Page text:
Many religious believers place God or their religion above their nation. This sometimes results in suspicion that they are not patriotic enough. As a result, in the United Sates, the Knights of Columbus emphasized patriotism as one of their four principle virtues. Muslims are sometimes seen as owing loyalty to the Islamic community (ummah) rather than to the nation, even though many Muslims voluntarily enlist in the army and fight against Islamic extremists in other countries. Some groups find a serious conflict between certain patriotic acts and religious beliefs. Jehovah's Witnesses, Quakers, Amish, and Mennonites, for example, often choose to refuse to engage in certain patriotic acts or to display patriotic symbols or serve in the army.
A problem with treating patriotism as an objective virtue is that patriotism often conflicts with other ideas. Soldiers of both sides in a war may feel equally patriotic, creating an ethical paradox. In his influential article "Is patriotism a virtue?" (1984) the philosopher Alasdair MacIntyre notes that most contemporary conceptions of morality insist on a blindness to accidental traits such as local origin and therefore reject patriotic selectivity. MacIntyre constructs an alternative conception of morality that he claims would be compatible with patriotism. Charles Blattberg, in his book From Pluralist to Patriotic Politics (2000), has developed a similar conception of patriotism.
Within nations, politicians may appeal to patriotic emotions in attacking their opponents, implicitly or explicitly accusing them of betraying the country. Minorities, on the other hand, may feel excluded from the political community and see no reason to be proud of it and instead side with the group that most supports their ethnicity or religious belief.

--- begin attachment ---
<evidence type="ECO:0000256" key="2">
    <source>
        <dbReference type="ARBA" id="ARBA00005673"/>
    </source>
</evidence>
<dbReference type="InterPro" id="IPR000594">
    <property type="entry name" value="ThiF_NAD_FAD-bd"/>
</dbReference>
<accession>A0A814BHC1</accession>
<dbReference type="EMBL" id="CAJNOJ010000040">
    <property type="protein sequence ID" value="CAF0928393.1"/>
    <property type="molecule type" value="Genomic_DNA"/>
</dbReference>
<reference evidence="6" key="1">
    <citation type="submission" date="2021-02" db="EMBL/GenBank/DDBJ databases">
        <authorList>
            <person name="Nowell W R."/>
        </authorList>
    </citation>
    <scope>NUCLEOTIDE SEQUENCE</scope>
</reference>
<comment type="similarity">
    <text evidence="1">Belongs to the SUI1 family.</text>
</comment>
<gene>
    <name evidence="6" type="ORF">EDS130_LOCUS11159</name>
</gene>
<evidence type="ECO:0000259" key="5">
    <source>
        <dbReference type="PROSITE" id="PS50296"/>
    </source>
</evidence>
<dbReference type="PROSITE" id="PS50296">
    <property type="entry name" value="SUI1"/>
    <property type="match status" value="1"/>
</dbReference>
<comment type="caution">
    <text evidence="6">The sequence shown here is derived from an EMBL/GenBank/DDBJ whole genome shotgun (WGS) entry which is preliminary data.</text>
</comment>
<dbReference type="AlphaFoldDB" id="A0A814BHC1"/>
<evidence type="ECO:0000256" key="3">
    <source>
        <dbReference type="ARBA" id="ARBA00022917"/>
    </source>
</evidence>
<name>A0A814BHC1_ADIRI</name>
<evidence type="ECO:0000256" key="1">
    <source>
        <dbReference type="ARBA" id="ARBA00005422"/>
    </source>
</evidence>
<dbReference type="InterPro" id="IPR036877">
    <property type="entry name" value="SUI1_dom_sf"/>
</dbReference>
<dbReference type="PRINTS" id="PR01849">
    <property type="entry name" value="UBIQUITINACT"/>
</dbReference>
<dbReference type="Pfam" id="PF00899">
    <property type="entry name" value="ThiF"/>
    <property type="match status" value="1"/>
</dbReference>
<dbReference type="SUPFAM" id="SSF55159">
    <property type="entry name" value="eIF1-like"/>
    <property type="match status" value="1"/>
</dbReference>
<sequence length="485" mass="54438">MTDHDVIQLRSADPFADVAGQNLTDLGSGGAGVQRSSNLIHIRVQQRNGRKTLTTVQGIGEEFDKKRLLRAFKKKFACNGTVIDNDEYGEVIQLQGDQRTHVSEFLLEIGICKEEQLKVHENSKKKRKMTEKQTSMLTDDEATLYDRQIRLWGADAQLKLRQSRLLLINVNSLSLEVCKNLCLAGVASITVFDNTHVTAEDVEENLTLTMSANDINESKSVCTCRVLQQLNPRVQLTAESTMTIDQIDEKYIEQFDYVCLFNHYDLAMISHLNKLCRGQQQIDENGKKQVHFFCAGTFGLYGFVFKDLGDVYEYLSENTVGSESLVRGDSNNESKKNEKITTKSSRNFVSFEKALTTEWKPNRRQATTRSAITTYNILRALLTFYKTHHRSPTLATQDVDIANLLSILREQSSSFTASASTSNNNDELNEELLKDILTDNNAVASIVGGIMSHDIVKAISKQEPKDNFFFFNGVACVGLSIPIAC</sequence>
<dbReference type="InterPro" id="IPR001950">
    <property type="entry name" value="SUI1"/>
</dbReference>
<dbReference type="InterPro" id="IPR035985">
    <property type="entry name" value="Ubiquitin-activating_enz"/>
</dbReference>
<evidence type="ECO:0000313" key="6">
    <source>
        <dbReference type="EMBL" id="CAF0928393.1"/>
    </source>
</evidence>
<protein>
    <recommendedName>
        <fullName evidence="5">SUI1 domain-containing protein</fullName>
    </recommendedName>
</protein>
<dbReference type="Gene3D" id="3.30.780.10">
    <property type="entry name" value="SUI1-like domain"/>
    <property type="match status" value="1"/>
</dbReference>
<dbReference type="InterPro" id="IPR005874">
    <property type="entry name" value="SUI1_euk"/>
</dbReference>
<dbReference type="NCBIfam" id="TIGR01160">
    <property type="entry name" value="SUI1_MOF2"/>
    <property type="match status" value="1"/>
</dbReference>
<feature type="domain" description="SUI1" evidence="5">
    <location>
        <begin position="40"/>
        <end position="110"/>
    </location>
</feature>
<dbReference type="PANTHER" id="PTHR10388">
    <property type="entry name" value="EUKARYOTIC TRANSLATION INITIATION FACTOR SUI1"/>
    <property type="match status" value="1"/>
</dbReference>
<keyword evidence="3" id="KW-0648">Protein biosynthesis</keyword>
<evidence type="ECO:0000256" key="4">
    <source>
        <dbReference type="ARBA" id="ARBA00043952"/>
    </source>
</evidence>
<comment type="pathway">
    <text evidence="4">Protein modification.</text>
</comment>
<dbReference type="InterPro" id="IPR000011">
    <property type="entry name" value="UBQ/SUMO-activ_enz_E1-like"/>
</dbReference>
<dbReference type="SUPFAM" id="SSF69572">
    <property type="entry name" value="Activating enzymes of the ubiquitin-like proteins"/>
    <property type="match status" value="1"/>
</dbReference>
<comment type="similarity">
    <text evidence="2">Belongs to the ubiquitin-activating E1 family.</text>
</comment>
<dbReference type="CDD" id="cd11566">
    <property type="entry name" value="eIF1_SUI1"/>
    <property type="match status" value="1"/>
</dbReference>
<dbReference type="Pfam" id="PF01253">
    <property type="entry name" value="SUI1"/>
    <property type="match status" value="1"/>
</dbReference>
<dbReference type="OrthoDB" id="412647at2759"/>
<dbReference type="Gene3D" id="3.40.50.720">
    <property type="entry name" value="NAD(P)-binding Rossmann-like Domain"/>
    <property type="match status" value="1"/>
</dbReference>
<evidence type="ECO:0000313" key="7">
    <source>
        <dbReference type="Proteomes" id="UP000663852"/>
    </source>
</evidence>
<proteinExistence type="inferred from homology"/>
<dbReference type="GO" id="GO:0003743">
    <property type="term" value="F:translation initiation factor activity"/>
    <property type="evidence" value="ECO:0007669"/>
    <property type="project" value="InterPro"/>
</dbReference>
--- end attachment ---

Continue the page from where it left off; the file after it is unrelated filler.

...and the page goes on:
In the United States, patriotic history has been criticized for de-emphasizing the post-Colombian depopulation, the Atlantic slave trade, the population expulsions, and the wars of conquest against Native Americans. On the other hand, a number of recognized American patriots were outspoken opponents of slavery.
Patriotism is often portrayed as a more positive alternative to nationalism, which sometimes carries negative connotations. Some authors such as Morris Janowitz, Daniel Bar-Tal, or L. Snyder argue that patriotism is distinguished from nationalism by its lack of aggression or hatred for others, its defensiveness, and positive community building. Others, such as Michael Billig or Jean Bethke Elshtain argue that the difference is difficult to discern, and relies largely on the attitude of the labeler.
There are historical examples of individuals who fought for other countries, sometimes for their independence—for example the Marquis de Lafayette, Tadeusz Kościuszko, and Kazimierz Pułaski in the American Revolutionary War, and the "Philhellenes," western Europeans who fought in the Greek War of Independence, notably Lord Byron. Was Lafayette an American patriot, or the Philhellenes Greek patriots? Some see these and similar cases as instances of idealism, but not of patriotism. Under this view, Lafayette was devoted to the ideals of political liberty that underlay the American Revolution, but was not specifically patriotic for America. In this view, patriotism by definition can only be a preference for one's own country, not a preference for the ideals that a country is believed to stand for. Other concepts of patriotism, however, allow that a true patriot can not only be critical of his or her country for failing to live up to its ideals, but may become a patriot for other nations whose causes coincide with one's own.